What went well
When we set out to complete a design sprint in two days, we spent a lot of time planning out the activities we thought were manageable in the time we had. As a result, we ended up with a well rounded sprint with realistic goals.
Recruitment and user research sessions
We recruited and successfully interviewed four representative participants who use the Unlock websites, which is brilliant for such a short lead time. We also got all the consent forms back from participants before the sessions. Recruitment tends to be a time consuming part of the research process so this is pretty amazing.
When we conducted our user research sessions, the users were all really engaged in the process and talked a lot about their struggles finding the right information. They were also very trusting of the Unlock brand which was great to hear. It gave us a lot of useful insights to inform our design decisions.
Crossover of disciplines within the team
Because of the nature of such fast-paced work, we all got a chance to pitch in with each other’s roles. This was not only a great experience but also gave us some invaluable insight into what we each do day to day and how we work. We did some pair writing, each took a turn conducting a research session, and collaborated well throughout the whole process.
As a result of working together so closely and getting to try out each other’s roles, we had a great sense of community within our team, and we managed to keep spirits high even with a high workload and a potentially heavy subject.
Creating our resources
We spent our sprint planning day creating resources to give to the client so they could carry on after we’d finished our work. Since we knew this was going to be a really short process for us, we wanted to give Unlock some useful documents so they could keep doing this work without us and get great, valuable insights.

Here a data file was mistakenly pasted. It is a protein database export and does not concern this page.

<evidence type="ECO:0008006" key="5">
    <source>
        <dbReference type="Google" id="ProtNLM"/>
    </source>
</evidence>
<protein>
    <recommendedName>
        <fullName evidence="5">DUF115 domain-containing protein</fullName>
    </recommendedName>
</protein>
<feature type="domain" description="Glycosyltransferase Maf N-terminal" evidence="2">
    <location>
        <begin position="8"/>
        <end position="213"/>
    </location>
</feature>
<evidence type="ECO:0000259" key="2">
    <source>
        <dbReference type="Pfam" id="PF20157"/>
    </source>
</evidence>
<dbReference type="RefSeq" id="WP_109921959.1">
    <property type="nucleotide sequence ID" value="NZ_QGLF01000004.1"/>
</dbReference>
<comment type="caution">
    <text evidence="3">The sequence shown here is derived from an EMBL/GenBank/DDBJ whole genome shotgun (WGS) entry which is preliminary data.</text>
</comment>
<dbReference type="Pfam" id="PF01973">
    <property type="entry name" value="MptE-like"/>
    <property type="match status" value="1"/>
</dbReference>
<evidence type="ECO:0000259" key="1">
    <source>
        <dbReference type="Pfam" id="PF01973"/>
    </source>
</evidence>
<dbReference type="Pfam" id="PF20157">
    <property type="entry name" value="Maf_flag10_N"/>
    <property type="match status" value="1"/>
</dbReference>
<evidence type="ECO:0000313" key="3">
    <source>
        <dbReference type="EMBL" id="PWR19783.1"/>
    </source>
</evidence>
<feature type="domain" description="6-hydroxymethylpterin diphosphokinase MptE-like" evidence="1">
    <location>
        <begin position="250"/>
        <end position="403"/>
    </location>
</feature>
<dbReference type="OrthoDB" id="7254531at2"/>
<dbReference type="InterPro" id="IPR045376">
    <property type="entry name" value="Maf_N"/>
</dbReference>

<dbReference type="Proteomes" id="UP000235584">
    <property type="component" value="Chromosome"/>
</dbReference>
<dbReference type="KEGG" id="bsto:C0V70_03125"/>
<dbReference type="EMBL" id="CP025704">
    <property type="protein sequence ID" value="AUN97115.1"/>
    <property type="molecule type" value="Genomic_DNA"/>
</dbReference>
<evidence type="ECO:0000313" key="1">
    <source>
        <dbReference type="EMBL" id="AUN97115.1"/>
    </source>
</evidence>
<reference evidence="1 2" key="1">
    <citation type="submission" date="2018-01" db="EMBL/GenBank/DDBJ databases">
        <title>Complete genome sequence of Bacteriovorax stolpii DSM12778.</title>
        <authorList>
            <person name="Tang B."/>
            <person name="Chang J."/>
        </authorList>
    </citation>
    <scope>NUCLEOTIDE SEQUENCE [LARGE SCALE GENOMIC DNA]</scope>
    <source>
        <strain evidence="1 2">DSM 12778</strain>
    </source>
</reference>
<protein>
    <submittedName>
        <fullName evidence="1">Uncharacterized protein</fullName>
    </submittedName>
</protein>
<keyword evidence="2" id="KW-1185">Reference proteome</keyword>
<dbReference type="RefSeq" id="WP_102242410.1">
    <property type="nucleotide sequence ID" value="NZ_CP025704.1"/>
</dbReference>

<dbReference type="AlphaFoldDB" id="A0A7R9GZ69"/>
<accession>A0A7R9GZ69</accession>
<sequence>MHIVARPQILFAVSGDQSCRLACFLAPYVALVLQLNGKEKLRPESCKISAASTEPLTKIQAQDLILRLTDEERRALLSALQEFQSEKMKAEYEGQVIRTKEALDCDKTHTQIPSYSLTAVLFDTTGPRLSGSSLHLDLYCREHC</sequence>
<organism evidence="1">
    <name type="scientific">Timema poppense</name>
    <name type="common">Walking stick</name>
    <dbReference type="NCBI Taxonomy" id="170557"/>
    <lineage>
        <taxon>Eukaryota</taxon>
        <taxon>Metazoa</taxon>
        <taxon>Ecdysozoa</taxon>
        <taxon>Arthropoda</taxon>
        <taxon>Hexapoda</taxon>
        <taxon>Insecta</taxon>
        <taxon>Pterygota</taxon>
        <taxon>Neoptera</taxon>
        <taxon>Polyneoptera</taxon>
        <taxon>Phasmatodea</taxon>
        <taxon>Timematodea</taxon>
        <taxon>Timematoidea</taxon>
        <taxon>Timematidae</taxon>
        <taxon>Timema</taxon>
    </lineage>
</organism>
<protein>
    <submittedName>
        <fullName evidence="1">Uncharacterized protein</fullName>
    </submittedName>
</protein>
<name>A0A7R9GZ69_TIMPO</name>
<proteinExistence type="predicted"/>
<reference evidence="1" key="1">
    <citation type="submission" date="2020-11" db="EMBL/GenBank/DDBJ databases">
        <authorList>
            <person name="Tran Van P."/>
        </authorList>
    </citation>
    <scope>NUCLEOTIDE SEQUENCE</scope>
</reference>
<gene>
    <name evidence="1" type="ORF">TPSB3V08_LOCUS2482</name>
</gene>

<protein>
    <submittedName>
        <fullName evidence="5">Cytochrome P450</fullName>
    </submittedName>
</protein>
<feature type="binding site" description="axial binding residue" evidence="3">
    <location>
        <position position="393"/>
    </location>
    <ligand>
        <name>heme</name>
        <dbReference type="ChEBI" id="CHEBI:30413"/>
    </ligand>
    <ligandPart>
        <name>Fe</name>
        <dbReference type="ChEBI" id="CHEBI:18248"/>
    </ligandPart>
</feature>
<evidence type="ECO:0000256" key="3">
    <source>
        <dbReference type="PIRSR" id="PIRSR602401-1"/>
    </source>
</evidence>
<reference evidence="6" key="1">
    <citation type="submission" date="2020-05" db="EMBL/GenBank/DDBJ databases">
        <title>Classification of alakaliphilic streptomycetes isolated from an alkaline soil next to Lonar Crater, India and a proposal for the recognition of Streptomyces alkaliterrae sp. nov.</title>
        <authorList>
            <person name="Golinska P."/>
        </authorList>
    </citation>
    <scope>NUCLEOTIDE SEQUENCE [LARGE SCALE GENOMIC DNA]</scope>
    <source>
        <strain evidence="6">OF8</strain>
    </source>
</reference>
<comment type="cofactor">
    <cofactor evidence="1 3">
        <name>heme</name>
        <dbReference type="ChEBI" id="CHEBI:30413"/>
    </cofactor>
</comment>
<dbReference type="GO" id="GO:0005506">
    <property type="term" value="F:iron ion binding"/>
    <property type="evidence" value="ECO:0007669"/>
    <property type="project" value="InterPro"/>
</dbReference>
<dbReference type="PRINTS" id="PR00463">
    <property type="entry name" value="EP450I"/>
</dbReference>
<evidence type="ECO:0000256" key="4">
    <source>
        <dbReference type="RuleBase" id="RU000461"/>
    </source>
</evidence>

What could’ve gone better
As with any new way of trying things, there were a few things we think could’ve been better. While overall the sprint was a success, there were a couple of issues.
Amount of time for research sessions
We gave ourselves an hour with each participant and in that time we gathered some really interesting and useful insights. One of the things we didn’t quite get right was the length of time spent with each participant. We had two original pages and two new pages to test and we ran out of time with some participants to test both pages, so only got feedback on one set.
Ordering of pages in research sessions
When we decided what to test, we chose the ordering based on what we’d had the most time to sort out, and put the page first that got more hits on the website. In hindsight after speaking to users, it might have been better to change the order and put the second page first, as this is a more logical order to present the information.
Things we could improve
When we had our retro, we discussed a few things that we could definitely improve next time we run a two day sprint.
Testing with a wide range of users
We concluded that since all of our participants were quite high on the digital ability scale, next time we would recruit a range of users with differing digital capabilities, rather than recruiting via a survey alone which can automatically exclude some users. It also would’ve been good to talk to users at different stages of the process; users who are going through a court process and users who’ve just been charged.
More functional prototypes
We also discussed how the sessions could have been more realistic by using functional prototypes that users could move around as opposed to flat visuals. Having to ask users when they’d scroll tainted the test slightly as it was less natural than being able to watch them move around at will.
What we thought overall
We felt that the design sprint was overall a success, and we managed to gain many useful insights and also create some great templates and documents to hand over to Unlock to help them on their journey.
It was an amazing experience with a great client who was a pleasure to work with and who followed us on our journey through this sprint enthusiastically. We also received some amazing feedback from participants, who felt they were treated with dignity and respect, which is lovely to hear. This was a unique experience for us all, and one we have learned so much from.
Want to read more about the charity, Unlock? Click the link here
Our recent insights
Unlock: Planning a two day design sprint
TPXimpact recently worked with Unlock around some content design and user research on their existing website. Francis McGowan (Business Analyst), Emma Sutcliffe (User Researcher), and Dani Allen (Content Designer) planned and ran a two day design sprint with their allocated two charity days for the working year.
Unlock is an independent award winning national charity that provides a voice and support for people who are facing stigma and obstacles because of their criminal record, often long after they have served their sentence.